Salt

Worry evaporates like rain from sand
in the warm wind.

Granules of self begin to
reconstruct into a solid shape;
Suddenly I have toes
and a torso,
ears, and a nose.

The sound of the ocean transmutes
the agony of self-analysis.
It turns remnants of fear into salt,
the life-giving brine that birthed the world.

I picture my grandmother squeezing a pinch of that salt
from a tiny porcelain dish on her kitchen counter
and flicking it over her left shoulder,
asking god for protection.

The crystals hover in mid-air,
glinting in the morning light
before tumbling joyously onto the tile floor.

That which ails us
also cures us.

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What Dinosaurs and Love Have to Do With One Another

I lie on the cool ground and cover myself in a blanket of leaves, soil and moss. My childhood friend and I lie still, holding our breaths at first, but eventually relaxing into the arms of the earth. Minutes later, the ferocious dinosaur that’s been hunting us for miles passes us by. Just before I wake up from the dream, I watch him lumber off through the forest and dissolve into the horizon, and I feel a deep sense of peace.

What does this dream have to do with anything? you might be thinking. Well as silly as a dream about a dinosaur sounds, this tiny scene is actually full of wisdom, which I hope you might gain something from.

Here’s my interpretation…

In the dream, the earth, a manifestation and symbol of the feminine (love) energy, is a safe haven, salve and protector against the dinosaur, which represents antiquated, primordial fear. This fear is what our ancestors once felt, and what we, on a cosmic level, were initially born from. This is simply part of what makes us human. We all feel primal fear at times during our lives.

What are these fears? Although they vary, many of us experience the fear of truly entering life and “risking it all” to fulfill our purpose, while also equally fearing failure, death, separation, loss, vulnerability and intimacy.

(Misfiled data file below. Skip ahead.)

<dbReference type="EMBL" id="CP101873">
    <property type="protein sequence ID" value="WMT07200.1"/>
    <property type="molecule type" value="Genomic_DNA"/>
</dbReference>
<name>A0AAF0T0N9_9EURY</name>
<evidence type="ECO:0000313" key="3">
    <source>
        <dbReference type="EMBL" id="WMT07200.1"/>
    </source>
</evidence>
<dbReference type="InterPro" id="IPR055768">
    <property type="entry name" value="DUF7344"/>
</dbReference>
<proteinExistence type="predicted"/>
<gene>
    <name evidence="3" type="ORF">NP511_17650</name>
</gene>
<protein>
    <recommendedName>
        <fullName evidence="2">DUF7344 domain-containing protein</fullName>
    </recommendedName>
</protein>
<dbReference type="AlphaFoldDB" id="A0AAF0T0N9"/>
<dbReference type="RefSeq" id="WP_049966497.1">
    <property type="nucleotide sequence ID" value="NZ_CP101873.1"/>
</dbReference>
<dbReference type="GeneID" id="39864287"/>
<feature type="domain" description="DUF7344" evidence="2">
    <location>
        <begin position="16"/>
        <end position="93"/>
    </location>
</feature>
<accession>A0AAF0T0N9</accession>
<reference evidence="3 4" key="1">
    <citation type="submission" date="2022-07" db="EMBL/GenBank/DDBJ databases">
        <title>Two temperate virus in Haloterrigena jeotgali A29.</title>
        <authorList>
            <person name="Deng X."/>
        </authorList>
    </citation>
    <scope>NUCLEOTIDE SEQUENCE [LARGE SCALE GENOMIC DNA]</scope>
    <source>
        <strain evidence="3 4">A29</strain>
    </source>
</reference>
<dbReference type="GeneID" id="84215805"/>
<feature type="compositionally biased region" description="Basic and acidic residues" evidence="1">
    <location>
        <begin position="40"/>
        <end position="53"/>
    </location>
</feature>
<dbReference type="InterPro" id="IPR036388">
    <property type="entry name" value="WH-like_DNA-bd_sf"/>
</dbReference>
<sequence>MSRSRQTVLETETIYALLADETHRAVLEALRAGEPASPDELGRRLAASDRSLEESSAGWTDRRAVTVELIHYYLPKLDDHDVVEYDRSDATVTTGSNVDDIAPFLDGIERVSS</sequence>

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Fear is so powerful that it can alter our understanding of who we truly are. That’s why we need an antidote, and the antidote is love. Love is not conditional and it knows no boundaries. It can be felt as an openness and a receptivity to life, regardless of mood or circumstance. This life-giving feminine energy lives inside all of us, and is most fully embodied in mother earth, as we would not exist without the generosity of our planet to sustain us. Therefore, it is not a coincidence that in the dream, my friend and I find refuge in the earth (love), and that this is what causes the dinosaur (fear) to dissolve into the horizon, leaving us unscathed.

If I haven’t lost you yet, here’s what I see as the takeaway: you are love. Beneath all negative emotions, patterns of behavior, and external circumstances, you can access this powerful truth by breathing and opening you heart over and over again. It will take practice, and believe me, I am someone who needs lots of practice, but I do believe we are truly all capable of defeating fear by embracing love.